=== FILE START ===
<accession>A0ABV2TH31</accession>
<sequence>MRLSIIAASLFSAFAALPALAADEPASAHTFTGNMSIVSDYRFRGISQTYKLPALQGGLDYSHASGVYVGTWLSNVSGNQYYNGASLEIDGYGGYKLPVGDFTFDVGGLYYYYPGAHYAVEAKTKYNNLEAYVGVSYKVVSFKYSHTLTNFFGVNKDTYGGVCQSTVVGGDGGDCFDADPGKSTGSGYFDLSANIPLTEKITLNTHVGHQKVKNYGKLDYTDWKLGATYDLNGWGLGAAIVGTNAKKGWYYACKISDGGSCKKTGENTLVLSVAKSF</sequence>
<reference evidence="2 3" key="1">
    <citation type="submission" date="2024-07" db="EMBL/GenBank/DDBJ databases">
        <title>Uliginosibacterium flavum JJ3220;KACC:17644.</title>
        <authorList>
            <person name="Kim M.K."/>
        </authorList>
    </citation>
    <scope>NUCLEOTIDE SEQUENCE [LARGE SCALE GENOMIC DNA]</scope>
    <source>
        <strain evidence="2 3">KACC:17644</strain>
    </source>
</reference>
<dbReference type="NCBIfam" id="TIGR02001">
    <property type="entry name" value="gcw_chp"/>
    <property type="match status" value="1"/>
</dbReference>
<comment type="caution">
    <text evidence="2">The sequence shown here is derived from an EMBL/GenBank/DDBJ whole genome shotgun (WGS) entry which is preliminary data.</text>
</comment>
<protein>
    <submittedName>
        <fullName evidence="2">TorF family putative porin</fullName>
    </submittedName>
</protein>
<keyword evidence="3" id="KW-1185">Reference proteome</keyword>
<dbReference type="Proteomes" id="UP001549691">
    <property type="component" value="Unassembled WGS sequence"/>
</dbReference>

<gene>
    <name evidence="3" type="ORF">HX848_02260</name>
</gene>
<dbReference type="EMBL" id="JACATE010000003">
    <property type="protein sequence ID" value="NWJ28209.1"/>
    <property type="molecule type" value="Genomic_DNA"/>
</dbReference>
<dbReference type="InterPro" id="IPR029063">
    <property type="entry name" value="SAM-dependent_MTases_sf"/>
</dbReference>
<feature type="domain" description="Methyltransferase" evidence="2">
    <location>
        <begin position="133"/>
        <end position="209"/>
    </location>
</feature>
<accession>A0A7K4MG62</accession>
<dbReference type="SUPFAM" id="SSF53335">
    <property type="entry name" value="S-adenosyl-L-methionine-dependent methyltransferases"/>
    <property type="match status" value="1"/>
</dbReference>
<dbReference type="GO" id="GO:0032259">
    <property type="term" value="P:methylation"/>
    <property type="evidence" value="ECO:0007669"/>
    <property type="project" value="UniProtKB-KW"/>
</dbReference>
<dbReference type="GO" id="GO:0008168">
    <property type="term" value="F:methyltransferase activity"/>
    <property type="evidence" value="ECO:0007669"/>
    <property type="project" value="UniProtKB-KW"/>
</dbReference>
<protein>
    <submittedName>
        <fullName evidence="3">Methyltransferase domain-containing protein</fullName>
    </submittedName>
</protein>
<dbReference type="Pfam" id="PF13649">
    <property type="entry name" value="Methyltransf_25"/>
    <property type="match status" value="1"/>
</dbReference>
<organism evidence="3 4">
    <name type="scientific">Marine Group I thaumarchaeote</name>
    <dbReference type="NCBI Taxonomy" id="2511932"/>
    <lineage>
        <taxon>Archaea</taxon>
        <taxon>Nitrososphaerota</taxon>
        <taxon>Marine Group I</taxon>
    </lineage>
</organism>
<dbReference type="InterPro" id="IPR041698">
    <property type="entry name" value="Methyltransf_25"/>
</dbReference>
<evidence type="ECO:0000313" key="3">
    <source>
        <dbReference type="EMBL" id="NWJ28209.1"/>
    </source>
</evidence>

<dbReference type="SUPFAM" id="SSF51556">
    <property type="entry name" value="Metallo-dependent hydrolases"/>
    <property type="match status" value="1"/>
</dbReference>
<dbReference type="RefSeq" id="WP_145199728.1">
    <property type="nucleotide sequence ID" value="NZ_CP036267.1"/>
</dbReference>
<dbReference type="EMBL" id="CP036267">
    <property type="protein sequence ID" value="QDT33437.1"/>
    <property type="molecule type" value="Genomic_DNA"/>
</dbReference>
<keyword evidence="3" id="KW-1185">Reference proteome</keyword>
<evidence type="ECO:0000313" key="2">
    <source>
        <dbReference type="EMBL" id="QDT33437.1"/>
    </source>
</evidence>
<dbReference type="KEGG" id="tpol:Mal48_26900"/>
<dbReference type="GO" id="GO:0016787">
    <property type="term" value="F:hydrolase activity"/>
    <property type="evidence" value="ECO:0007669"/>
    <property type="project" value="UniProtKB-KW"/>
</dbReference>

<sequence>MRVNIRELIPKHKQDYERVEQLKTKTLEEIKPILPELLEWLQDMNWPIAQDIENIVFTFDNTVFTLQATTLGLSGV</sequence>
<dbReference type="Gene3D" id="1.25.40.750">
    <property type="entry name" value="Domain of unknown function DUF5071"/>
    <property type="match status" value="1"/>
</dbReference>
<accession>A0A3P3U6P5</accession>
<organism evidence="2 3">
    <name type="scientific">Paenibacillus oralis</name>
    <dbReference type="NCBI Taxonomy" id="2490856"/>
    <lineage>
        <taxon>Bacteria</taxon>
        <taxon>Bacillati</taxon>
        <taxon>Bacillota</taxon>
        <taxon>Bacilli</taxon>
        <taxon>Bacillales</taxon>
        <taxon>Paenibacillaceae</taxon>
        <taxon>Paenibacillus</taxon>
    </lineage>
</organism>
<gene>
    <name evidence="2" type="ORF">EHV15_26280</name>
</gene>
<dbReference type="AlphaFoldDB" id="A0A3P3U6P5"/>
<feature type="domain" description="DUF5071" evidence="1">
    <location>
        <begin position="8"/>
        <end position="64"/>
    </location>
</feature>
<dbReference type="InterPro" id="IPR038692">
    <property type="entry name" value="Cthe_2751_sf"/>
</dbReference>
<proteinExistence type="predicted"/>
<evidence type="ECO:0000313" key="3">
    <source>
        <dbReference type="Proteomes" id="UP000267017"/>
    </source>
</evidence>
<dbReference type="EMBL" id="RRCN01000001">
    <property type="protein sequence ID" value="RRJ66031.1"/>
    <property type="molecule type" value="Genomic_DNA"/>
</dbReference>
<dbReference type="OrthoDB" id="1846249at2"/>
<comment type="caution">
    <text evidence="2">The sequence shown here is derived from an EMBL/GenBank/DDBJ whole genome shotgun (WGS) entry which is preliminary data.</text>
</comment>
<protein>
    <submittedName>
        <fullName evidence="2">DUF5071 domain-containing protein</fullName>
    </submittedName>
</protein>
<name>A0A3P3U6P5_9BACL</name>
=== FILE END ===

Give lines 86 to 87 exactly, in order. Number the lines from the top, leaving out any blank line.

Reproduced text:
    </source>
</evidence>